I have no clue who first tasted rhubarb and thought, “Why, if one only added enough sugar, this might be edible!” I do know that rhubarb didn’t become widely consumed until sugar became affordable.
When I was growing up, the children in my neighborhood would sit and swing and dare each other to eat a bit of raw rhubarb. “Found a peanut, found a peanut, found a peanut yesterday” we would sing as we swung. “Cracked it open, cracked it open, cracked it open yesterday,” and we would snap a piece off and eat it. If we were brave enough. My mouth still remembers that sharp tartness all these years later!
Much like lemon and gooseberry, rhubarb is in a league of its own. Perfectly inedible alone. Wonderfully edible with enough sugar.
As a new Texas homeowner 22 years ago, I thought rhubarb grew like a weed everywhere. Not so. The foliage came up beautifully that first spring. It grew and grew and looked wonderful. Then summer hit. And the rhubarb melted back into the earth from which it had emerged, never to be seen again. I have since thought rhubarb impossible to grow this far south.
Alas, Texas A&M says it is possible! As an annual, not a perennial like northern gardeners grow it. Oh. And through the winter, not the summer. Basically, if you are familiar with growing rhubarb up north, turn everything on its head and you, too, can grow it Texas. Maybe some day I will try again to grow rhubarb. Until then, I will just buy it at the grocery store.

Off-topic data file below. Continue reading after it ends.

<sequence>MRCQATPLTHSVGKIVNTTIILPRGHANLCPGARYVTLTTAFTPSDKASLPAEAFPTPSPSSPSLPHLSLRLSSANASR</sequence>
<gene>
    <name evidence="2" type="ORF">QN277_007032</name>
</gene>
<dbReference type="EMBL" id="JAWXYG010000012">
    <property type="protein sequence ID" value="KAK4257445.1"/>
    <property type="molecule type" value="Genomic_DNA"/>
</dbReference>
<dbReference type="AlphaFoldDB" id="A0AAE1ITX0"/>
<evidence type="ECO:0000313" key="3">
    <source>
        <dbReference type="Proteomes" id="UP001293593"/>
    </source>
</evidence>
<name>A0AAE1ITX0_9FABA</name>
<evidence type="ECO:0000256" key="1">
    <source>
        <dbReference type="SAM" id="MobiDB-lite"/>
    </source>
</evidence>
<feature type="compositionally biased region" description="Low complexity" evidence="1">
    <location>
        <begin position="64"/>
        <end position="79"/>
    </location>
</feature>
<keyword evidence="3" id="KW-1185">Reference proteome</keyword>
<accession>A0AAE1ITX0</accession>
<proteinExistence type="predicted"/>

(Texas A&M also says that rhubarb is never eaten raw, which may explain why I still shiver when I think about eating it raw as a child.)
Rhubarb upside down cake
3 cups sliced fresh or frozen rhubarb
1 cup sugar
2 tablespoons all-purpose flour
1/4 teaspoon ground nutmeg
1/2 cup butter, melted
1/4 cup butter, melted
3/4 cup sugar
1 large egg
1 1/2 cups all-purpose flour
2 teaspoons baking powder
1/2 teaspoon ground nutmeg
1/4 teaspoon salt
2/3 cup whole milk
Place rhubarb in a greased 10-ince cast iron skillet. Combine sugar, flour and nutmeg. Sprinkle over rhubarb. Drizzle with butter and set aside. For the batter, in a large bowl, beat the butter and sugar until blended. Beat in the egg. Combine flour, baking powder, nutmeg and salt. Gradually add to the egg mixture alternately with milk, beating well after each addition.
Spread over rhubarb mixture. Bake at 350 degrees for 35 minutes or until a toothpick inserted in the center comes out clean. Loosen edges immediately and invert onto a serving dish. Serve warm.
Serve with whipped, cream, if desired.
(Rhubarb is technically a vegetable so eating the leftovers for breakfast starts your day off right. Just sayin’.)
If you have never tried fresh ground nutmeg, you must… It is so much fresher than the ground spice bought at the grocery store.